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Replacing a Clutch Cable on a BMW G310GS in Mexico

During my last ride I noticed some problems with my clutch and shifting gears, it felt like it wasn’t working properly and in my mind, due to living in the desert, I thought it all needed a good spray with WD40.

At home, checking it all out, We noticed that the steel cable of the clutch had almost torn. It was literally hanging by a thread. or two. Not happy about that at all. The BMW is just over 1 year on the road, I did 24.000KM and had several repairs already to the bike due to technical issues and this was the fourth time BMW and his so-called excellent brand failed me.

But that was not feeding my annoyance as much as knowing there is no dealer here in his area. The nearest one is over 1000KM away. Or the short way where I had to go on a ferry and travel 4 days to get to and from a dealer across the Sea of Cortez.

BMW Motorrad Warranty may be worldwide, but dealers are definitely not!

So, dealers in this part of the world are scarce, but the bike is still under warranty, so I could have called Road Side Assistance. But the last time we did that with the BMW 850, it took nearly 3 months for the bike to return, because:

  • there are no spare parts on stock
  • the dealer couldn’t care less that your bike came in first, walk-in clients go first.
  • they have a severe shortage of personnel to offer any service whatsoever
  • the dealer has no communication skills at all

We organized with Road Side Assitance to send a pick-up truck their way two times only to find out that although they promised us the bike would be ready for transportation, it was not. And when we finally got that bike back it was a poor assembly of the bike after repairs, showing how little they care. There were loose bolds everywhere.

You have to be creative to repair a Motorcycle and there are no spare parts nearby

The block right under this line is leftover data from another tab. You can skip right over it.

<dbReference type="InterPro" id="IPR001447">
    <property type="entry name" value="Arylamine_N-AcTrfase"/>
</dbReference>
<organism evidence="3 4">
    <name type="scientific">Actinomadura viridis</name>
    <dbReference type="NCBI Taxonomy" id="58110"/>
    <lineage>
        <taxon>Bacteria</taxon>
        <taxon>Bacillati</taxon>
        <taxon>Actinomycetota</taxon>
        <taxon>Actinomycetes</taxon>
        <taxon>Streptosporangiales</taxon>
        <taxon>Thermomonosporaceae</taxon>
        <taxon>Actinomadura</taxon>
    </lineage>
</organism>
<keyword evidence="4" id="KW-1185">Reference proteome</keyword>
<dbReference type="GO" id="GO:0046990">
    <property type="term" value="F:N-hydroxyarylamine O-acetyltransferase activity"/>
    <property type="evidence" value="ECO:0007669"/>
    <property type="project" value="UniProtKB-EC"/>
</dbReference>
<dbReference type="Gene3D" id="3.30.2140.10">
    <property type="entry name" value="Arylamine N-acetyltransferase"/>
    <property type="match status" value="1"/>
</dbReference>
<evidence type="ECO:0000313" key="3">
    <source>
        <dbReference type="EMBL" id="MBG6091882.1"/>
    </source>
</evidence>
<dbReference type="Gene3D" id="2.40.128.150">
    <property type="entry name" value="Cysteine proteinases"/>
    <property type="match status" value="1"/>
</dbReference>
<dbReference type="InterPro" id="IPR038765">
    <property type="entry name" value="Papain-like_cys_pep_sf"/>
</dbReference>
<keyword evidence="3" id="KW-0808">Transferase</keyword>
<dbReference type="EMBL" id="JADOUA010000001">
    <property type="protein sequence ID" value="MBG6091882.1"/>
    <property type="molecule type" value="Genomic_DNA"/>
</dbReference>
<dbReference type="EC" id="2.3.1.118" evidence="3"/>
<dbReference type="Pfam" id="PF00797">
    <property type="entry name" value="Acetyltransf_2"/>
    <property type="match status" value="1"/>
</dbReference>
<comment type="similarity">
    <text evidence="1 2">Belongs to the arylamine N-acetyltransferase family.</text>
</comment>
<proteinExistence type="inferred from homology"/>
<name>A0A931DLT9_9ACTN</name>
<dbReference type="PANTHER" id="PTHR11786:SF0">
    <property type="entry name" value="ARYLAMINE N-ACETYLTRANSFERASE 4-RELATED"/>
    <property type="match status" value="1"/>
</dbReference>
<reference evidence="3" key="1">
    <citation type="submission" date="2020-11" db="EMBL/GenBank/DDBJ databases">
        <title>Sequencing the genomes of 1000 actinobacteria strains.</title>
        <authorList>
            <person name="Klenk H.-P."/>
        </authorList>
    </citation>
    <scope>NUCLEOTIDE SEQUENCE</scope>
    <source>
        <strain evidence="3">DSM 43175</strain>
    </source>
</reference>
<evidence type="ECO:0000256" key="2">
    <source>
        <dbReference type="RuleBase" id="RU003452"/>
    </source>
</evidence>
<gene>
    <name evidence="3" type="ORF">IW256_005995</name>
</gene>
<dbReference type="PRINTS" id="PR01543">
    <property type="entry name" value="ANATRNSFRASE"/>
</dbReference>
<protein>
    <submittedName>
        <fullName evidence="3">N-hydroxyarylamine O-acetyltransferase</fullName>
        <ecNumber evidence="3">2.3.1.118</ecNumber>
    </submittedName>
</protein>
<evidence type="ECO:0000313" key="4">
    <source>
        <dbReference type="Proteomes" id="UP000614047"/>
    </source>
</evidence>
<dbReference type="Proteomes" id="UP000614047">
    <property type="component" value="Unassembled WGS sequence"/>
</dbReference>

It is not the first time we had dealt with a situation like this. In the Philippines, on our road trip there, the front shock seal of the Honda broke and there were no spare parts, so an intensive internet search helped us out there as well. (watch: Honda Shock Seal replacement Philippines)

You can find all sorts of information about motorcycles of any brand on the internet, BMW loves to be secretive about details. Even the size of ordinary regular Home-Depot available nuts and bolds is not mentioned anywhere as far as I looked, let alone information about cable length. All in the hope you depend on them for repairs and you will pay their extravagant prices for parts, workshops time and workers.

Creativity beats the BMW Motorrad’s unfriendly attitude toward information

So, how to solve my problem? A quick look around town did not offer any solution, nothing even came close to the part we needed, since the end part of the cable where it is connected to the gearbox is not standard (Thanks BMW!)

We did find an Italika thingy (no idea what they are called!) to connect the cable to the clutch handle that was the right size.

Searching the internet we found something on Mercado Libre that might work. A clutch cable for a 600CC Honda seemed to have the correct end part and due to the frame size of a 600CC MC, it might have the right length as well.

So we ordered since the generic clutch cable repair sets had a delivery time of more than a month and this one only a few days.

Fingers crossed!

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